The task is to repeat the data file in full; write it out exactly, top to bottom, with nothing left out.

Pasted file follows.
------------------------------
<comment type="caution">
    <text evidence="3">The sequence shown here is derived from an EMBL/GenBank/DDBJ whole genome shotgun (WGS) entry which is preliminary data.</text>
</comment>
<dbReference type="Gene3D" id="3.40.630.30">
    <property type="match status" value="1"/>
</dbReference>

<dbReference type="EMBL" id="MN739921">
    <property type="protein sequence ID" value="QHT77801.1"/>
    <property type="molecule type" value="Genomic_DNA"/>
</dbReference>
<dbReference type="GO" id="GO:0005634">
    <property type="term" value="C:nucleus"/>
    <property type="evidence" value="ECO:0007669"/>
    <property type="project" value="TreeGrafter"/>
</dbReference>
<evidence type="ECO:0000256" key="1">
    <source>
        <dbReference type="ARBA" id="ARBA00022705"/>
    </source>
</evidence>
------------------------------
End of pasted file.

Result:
<comment type="caution">
    <text evidence="3">The sequence shown here is derived from an EMBL/GenBank/DDBJ whole genome shotgun (WGS) entry which is preliminary data.</text>
</comment>
<dbReference type="Gene3D" id="3.40.630.30">
    <property type="match status" value="1"/>
</dbReference>

<dbReference type="EMBL" id="MN739921">
    <property type="protein sequence ID" value="QHT77801.1"/>
    <property type="molecule type" value="Genomic_DNA"/>
</dbReference>
<dbReference type="GO" id="GO:0005634">
    <property type="term" value="C:nucleus"/>
    <property type="evidence" value="ECO:0007669"/>
    <property type="project" value="TreeGrafter"/>
</dbReference>
<evidence type="ECO:0000256" key="1">
    <source>
        <dbReference type="ARBA" id="ARBA00022705"/>
    </source>
</evidence>